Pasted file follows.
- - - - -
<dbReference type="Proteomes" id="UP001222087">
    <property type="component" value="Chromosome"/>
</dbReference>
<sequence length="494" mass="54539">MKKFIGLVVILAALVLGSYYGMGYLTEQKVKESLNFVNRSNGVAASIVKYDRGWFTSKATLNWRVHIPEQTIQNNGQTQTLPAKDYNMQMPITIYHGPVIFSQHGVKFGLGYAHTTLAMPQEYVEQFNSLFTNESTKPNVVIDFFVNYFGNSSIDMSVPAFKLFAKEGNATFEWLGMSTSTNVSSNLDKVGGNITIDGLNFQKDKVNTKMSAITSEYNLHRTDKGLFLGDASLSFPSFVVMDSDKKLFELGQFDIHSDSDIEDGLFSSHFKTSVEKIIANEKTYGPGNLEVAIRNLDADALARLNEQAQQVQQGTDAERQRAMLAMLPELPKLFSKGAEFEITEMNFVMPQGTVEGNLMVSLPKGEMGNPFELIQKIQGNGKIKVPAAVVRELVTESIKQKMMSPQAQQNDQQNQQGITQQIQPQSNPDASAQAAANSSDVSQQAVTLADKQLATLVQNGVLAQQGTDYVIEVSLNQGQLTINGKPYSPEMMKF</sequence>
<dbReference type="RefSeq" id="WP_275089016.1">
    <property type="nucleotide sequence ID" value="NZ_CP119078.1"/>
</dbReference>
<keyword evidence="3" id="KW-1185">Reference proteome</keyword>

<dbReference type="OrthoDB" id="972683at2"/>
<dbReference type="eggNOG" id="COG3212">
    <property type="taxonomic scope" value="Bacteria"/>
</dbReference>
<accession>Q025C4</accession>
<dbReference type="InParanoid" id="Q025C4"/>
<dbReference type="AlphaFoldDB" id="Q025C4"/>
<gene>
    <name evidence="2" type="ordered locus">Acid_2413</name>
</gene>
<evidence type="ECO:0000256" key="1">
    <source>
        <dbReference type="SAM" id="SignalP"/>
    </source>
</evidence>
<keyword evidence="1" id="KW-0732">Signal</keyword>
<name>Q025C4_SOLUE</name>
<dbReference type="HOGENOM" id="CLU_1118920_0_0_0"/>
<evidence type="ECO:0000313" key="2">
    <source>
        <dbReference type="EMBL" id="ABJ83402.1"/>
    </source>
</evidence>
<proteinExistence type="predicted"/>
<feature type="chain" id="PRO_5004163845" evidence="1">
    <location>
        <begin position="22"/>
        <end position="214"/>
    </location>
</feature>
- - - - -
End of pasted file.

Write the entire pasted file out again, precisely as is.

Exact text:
<dbReference type="Proteomes" id="UP001222087">
    <property type="component" value="Chromosome"/>
</dbReference>
<sequence length="494" mass="54539">MKKFIGLVVILAALVLGSYYGMGYLTEQKVKESLNFVNRSNGVAASIVKYDRGWFTSKATLNWRVHIPEQTIQNNGQTQTLPAKDYNMQMPITIYHGPVIFSQHGVKFGLGYAHTTLAMPQEYVEQFNSLFTNESTKPNVVIDFFVNYFGNSSIDMSVPAFKLFAKEGNATFEWLGMSTSTNVSSNLDKVGGNITIDGLNFQKDKVNTKMSAITSEYNLHRTDKGLFLGDASLSFPSFVVMDSDKKLFELGQFDIHSDSDIEDGLFSSHFKTSVEKIIANEKTYGPGNLEVAIRNLDADALARLNEQAQQVQQGTDAERQRAMLAMLPELPKLFSKGAEFEITEMNFVMPQGTVEGNLMVSLPKGEMGNPFELIQKIQGNGKIKVPAAVVRELVTESIKQKMMSPQAQQNDQQNQQGITQQIQPQSNPDASAQAAANSSDVSQQAVTLADKQLATLVQNGVLAQQGTDYVIEVSLNQGQLTINGKPYSPEMMKF</sequence>
<dbReference type="RefSeq" id="WP_275089016.1">
    <property type="nucleotide sequence ID" value="NZ_CP119078.1"/>
</dbReference>
<keyword evidence="3" id="KW-1185">Reference proteome</keyword>

<dbReference type="OrthoDB" id="972683at2"/>
<dbReference type="eggNOG" id="COG3212">
    <property type="taxonomic scope" value="Bacteria"/>
</dbReference>
<accession>Q025C4</accession>
<dbReference type="InParanoid" id="Q025C4"/>
<dbReference type="AlphaFoldDB" id="Q025C4"/>
<gene>
    <name evidence="2" type="ordered locus">Acid_2413</name>
</gene>
<evidence type="ECO:0000256" key="1">
    <source>
        <dbReference type="SAM" id="SignalP"/>
    </source>
</evidence>
<keyword evidence="1" id="KW-0732">Signal</keyword>
<name>Q025C4_SOLUE</name>
<dbReference type="HOGENOM" id="CLU_1118920_0_0_0"/>
<evidence type="ECO:0000313" key="2">
    <source>
        <dbReference type="EMBL" id="ABJ83402.1"/>
    </source>
</evidence>
<proteinExistence type="predicted"/>
<feature type="chain" id="PRO_5004163845" evidence="1">
    <location>
        <begin position="22"/>
        <end position="214"/>
    </location>
</feature>